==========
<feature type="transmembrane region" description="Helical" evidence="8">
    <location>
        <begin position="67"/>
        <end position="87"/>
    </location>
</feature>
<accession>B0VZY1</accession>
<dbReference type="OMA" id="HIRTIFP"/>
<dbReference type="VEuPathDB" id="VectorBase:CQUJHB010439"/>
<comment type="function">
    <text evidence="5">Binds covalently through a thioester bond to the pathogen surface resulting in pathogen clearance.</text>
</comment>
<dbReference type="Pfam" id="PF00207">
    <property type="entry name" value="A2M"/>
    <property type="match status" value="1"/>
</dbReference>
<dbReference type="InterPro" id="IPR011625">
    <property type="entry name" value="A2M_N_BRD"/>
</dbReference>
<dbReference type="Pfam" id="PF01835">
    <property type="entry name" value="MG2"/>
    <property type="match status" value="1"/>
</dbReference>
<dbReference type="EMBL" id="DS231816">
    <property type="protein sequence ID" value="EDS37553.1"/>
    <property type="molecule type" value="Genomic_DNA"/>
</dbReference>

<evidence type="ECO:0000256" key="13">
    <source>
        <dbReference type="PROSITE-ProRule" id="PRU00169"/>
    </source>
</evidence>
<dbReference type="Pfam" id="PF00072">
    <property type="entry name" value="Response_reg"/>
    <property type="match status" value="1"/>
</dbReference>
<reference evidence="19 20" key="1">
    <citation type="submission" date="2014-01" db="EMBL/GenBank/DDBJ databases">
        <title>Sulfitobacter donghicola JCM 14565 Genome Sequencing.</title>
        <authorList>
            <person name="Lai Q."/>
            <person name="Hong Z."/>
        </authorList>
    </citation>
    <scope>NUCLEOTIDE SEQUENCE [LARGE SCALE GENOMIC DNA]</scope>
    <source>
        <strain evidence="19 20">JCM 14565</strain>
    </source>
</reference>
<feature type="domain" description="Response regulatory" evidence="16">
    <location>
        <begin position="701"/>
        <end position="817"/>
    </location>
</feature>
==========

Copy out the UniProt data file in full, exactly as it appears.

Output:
<feature type="transmembrane region" description="Helical" evidence="8">
    <location>
        <begin position="67"/>
        <end position="87"/>
    </location>
</feature>
<accession>B0VZY1</accession>
<dbReference type="OMA" id="HIRTIFP"/>
<dbReference type="VEuPathDB" id="VectorBase:CQUJHB010439"/>
<comment type="function">
    <text evidence="5">Binds covalently through a thioester bond to the pathogen surface resulting in pathogen clearance.</text>
</comment>
<dbReference type="Pfam" id="PF00207">
    <property type="entry name" value="A2M"/>
    <property type="match status" value="1"/>
</dbReference>
<dbReference type="InterPro" id="IPR011625">
    <property type="entry name" value="A2M_N_BRD"/>
</dbReference>
<dbReference type="Pfam" id="PF01835">
    <property type="entry name" value="MG2"/>
    <property type="match status" value="1"/>
</dbReference>
<dbReference type="EMBL" id="DS231816">
    <property type="protein sequence ID" value="EDS37553.1"/>
    <property type="molecule type" value="Genomic_DNA"/>
</dbReference>

<evidence type="ECO:0000256" key="13">
    <source>
        <dbReference type="PROSITE-ProRule" id="PRU00169"/>
    </source>
</evidence>
<dbReference type="Pfam" id="PF00072">
    <property type="entry name" value="Response_reg"/>
    <property type="match status" value="1"/>
</dbReference>
<reference evidence="19 20" key="1">
    <citation type="submission" date="2014-01" db="EMBL/GenBank/DDBJ databases">
        <title>Sulfitobacter donghicola JCM 14565 Genome Sequencing.</title>
        <authorList>
            <person name="Lai Q."/>
            <person name="Hong Z."/>
        </authorList>
    </citation>
    <scope>NUCLEOTIDE SEQUENCE [LARGE SCALE GENOMIC DNA]</scope>
    <source>
        <strain evidence="19 20">JCM 14565</strain>
    </source>
</reference>
<feature type="domain" description="Response regulatory" evidence="16">
    <location>
        <begin position="701"/>
        <end position="817"/>
    </location>
</feature>